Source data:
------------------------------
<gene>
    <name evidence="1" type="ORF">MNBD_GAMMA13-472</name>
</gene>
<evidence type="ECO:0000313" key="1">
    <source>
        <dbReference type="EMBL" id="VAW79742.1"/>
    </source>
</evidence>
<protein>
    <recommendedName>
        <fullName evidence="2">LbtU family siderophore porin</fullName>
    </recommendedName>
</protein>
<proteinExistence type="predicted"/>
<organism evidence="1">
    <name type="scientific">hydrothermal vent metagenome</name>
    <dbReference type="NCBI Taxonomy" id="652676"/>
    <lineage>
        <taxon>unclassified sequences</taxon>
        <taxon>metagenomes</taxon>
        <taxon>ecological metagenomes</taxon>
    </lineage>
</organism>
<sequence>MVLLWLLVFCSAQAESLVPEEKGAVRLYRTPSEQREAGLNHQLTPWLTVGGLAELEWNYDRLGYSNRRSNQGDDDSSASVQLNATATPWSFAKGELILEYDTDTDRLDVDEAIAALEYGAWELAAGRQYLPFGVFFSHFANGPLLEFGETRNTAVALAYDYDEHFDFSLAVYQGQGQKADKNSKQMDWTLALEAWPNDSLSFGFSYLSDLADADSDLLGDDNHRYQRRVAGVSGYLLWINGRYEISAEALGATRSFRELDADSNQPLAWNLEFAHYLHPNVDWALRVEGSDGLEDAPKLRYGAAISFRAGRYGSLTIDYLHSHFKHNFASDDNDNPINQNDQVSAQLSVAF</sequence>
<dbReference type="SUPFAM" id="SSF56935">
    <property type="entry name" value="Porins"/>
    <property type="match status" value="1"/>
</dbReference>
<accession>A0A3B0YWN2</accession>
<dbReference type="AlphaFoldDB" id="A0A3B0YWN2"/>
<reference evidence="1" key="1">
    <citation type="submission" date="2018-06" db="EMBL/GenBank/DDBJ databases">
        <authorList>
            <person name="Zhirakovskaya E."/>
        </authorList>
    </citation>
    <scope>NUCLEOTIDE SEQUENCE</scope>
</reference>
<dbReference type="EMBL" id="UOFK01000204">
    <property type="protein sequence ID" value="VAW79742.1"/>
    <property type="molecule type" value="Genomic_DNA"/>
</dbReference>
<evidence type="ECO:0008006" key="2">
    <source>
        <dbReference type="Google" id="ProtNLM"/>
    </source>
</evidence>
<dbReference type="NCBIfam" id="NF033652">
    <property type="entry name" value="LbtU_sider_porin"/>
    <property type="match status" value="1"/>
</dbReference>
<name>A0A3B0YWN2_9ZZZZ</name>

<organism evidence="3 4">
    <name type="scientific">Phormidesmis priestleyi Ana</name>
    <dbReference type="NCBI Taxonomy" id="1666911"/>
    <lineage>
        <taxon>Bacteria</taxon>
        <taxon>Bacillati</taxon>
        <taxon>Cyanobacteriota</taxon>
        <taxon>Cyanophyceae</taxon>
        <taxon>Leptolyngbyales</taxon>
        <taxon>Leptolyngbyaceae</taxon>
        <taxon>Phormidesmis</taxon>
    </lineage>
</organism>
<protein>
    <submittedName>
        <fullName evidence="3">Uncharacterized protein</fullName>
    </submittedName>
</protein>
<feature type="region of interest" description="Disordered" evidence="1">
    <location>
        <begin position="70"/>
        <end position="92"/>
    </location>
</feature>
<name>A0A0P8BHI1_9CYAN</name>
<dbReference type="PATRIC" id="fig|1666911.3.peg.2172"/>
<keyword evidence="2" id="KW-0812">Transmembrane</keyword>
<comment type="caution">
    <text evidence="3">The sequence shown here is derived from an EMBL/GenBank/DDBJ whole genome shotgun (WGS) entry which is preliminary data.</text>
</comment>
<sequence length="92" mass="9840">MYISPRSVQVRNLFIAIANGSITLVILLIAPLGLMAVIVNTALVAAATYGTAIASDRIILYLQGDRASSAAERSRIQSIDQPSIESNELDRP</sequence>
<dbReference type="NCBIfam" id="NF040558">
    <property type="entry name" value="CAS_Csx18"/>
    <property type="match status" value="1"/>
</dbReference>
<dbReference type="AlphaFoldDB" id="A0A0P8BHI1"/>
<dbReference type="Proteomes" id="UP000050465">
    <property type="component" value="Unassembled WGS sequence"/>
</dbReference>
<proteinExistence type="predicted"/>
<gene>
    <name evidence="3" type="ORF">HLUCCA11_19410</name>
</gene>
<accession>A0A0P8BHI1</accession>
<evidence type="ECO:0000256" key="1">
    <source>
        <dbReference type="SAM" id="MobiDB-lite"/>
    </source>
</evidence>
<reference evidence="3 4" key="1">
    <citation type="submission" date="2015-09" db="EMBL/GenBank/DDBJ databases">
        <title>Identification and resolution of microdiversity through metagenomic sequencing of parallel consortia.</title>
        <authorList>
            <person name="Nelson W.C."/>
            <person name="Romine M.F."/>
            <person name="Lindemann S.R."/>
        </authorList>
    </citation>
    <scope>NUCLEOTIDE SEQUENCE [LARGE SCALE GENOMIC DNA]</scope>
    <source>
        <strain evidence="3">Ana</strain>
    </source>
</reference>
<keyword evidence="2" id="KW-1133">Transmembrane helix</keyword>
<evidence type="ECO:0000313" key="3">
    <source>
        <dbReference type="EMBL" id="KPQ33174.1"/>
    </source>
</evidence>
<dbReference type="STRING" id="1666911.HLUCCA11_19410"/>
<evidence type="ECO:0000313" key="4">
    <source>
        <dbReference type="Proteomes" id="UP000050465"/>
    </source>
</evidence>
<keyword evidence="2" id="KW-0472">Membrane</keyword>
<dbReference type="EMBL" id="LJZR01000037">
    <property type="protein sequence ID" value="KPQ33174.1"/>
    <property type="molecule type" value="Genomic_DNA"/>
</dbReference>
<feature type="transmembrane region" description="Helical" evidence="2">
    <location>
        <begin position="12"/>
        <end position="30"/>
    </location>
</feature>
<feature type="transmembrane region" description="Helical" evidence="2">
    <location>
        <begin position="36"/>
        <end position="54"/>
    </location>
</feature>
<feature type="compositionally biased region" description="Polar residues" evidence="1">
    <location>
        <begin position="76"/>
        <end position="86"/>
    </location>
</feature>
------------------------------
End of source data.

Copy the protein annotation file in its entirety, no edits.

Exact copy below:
<gene>
    <name evidence="1" type="ORF">MNBD_GAMMA13-472</name>
</gene>
<evidence type="ECO:0000313" key="1">
    <source>
        <dbReference type="EMBL" id="VAW79742.1"/>
    </source>
</evidence>
<protein>
    <recommendedName>
        <fullName evidence="2">LbtU family siderophore porin</fullName>
    </recommendedName>
</protein>
<proteinExistence type="predicted"/>
<organism evidence="1">
    <name type="scientific">hydrothermal vent metagenome</name>
    <dbReference type="NCBI Taxonomy" id="652676"/>
    <lineage>
        <taxon>unclassified sequences</taxon>
        <taxon>metagenomes</taxon>
        <taxon>ecological metagenomes</taxon>
    </lineage>
</organism>
<sequence>MVLLWLLVFCSAQAESLVPEEKGAVRLYRTPSEQREAGLNHQLTPWLTVGGLAELEWNYDRLGYSNRRSNQGDDDSSASVQLNATATPWSFAKGELILEYDTDTDRLDVDEAIAALEYGAWELAAGRQYLPFGVFFSHFANGPLLEFGETRNTAVALAYDYDEHFDFSLAVYQGQGQKADKNSKQMDWTLALEAWPNDSLSFGFSYLSDLADADSDLLGDDNHRYQRRVAGVSGYLLWINGRYEISAEALGATRSFRELDADSNQPLAWNLEFAHYLHPNVDWALRVEGSDGLEDAPKLRYGAAISFRAGRYGSLTIDYLHSHFKHNFASDDNDNPINQNDQVSAQLSVAF</sequence>
<dbReference type="SUPFAM" id="SSF56935">
    <property type="entry name" value="Porins"/>
    <property type="match status" value="1"/>
</dbReference>
<accession>A0A3B0YWN2</accession>
<dbReference type="AlphaFoldDB" id="A0A3B0YWN2"/>
<reference evidence="1" key="1">
    <citation type="submission" date="2018-06" db="EMBL/GenBank/DDBJ databases">
        <authorList>
            <person name="Zhirakovskaya E."/>
        </authorList>
    </citation>
    <scope>NUCLEOTIDE SEQUENCE</scope>
</reference>
<dbReference type="EMBL" id="UOFK01000204">
    <property type="protein sequence ID" value="VAW79742.1"/>
    <property type="molecule type" value="Genomic_DNA"/>
</dbReference>
<evidence type="ECO:0008006" key="2">
    <source>
        <dbReference type="Google" id="ProtNLM"/>
    </source>
</evidence>
<dbReference type="NCBIfam" id="NF033652">
    <property type="entry name" value="LbtU_sider_porin"/>
    <property type="match status" value="1"/>
</dbReference>
<name>A0A3B0YWN2_9ZZZZ</name>

<organism evidence="3 4">
    <name type="scientific">Phormidesmis priestleyi Ana</name>
    <dbReference type="NCBI Taxonomy" id="1666911"/>
    <lineage>
        <taxon>Bacteria</taxon>
        <taxon>Bacillati</taxon>
        <taxon>Cyanobacteriota</taxon>
        <taxon>Cyanophyceae</taxon>
        <taxon>Leptolyngbyales</taxon>
        <taxon>Leptolyngbyaceae</taxon>
        <taxon>Phormidesmis</taxon>
    </lineage>
</organism>
<protein>
    <submittedName>
        <fullName evidence="3">Uncharacterized protein</fullName>
    </submittedName>
</protein>
<feature type="region of interest" description="Disordered" evidence="1">
    <location>
        <begin position="70"/>
        <end position="92"/>
    </location>
</feature>
<name>A0A0P8BHI1_9CYAN</name>
<dbReference type="PATRIC" id="fig|1666911.3.peg.2172"/>
<keyword evidence="2" id="KW-0812">Transmembrane</keyword>
<comment type="caution">
    <text evidence="3">The sequence shown here is derived from an EMBL/GenBank/DDBJ whole genome shotgun (WGS) entry which is preliminary data.</text>
</comment>
<sequence length="92" mass="9840">MYISPRSVQVRNLFIAIANGSITLVILLIAPLGLMAVIVNTALVAAATYGTAIASDRIILYLQGDRASSAAERSRIQSIDQPSIESNELDRP</sequence>
<dbReference type="NCBIfam" id="NF040558">
    <property type="entry name" value="CAS_Csx18"/>
    <property type="match status" value="1"/>
</dbReference>
<dbReference type="AlphaFoldDB" id="A0A0P8BHI1"/>
<dbReference type="Proteomes" id="UP000050465">
    <property type="component" value="Unassembled WGS sequence"/>
</dbReference>
<proteinExistence type="predicted"/>
<gene>
    <name evidence="3" type="ORF">HLUCCA11_19410</name>
</gene>
<accession>A0A0P8BHI1</accession>
<evidence type="ECO:0000256" key="1">
    <source>
        <dbReference type="SAM" id="MobiDB-lite"/>
    </source>
</evidence>
<reference evidence="3 4" key="1">
    <citation type="submission" date="2015-09" db="EMBL/GenBank/DDBJ databases">
        <title>Identification and resolution of microdiversity through metagenomic sequencing of parallel consortia.</title>
        <authorList>
            <person name="Nelson W.C."/>
            <person name="Romine M.F."/>
            <person name="Lindemann S.R."/>
        </authorList>
    </citation>
    <scope>NUCLEOTIDE SEQUENCE [LARGE SCALE GENOMIC DNA]</scope>
    <source>
        <strain evidence="3">Ana</strain>
    </source>
</reference>
<keyword evidence="2" id="KW-1133">Transmembrane helix</keyword>
<evidence type="ECO:0000313" key="3">
    <source>
        <dbReference type="EMBL" id="KPQ33174.1"/>
    </source>
</evidence>
<dbReference type="STRING" id="1666911.HLUCCA11_19410"/>
<evidence type="ECO:0000313" key="4">
    <source>
        <dbReference type="Proteomes" id="UP000050465"/>
    </source>
</evidence>
<keyword evidence="2" id="KW-0472">Membrane</keyword>
<dbReference type="EMBL" id="LJZR01000037">
    <property type="protein sequence ID" value="KPQ33174.1"/>
    <property type="molecule type" value="Genomic_DNA"/>
</dbReference>
<feature type="transmembrane region" description="Helical" evidence="2">
    <location>
        <begin position="12"/>
        <end position="30"/>
    </location>
</feature>
<feature type="transmembrane region" description="Helical" evidence="2">
    <location>
        <begin position="36"/>
        <end position="54"/>
    </location>
</feature>
<feature type="compositionally biased region" description="Polar residues" evidence="1">
    <location>
        <begin position="76"/>
        <end position="86"/>
    </location>
</feature>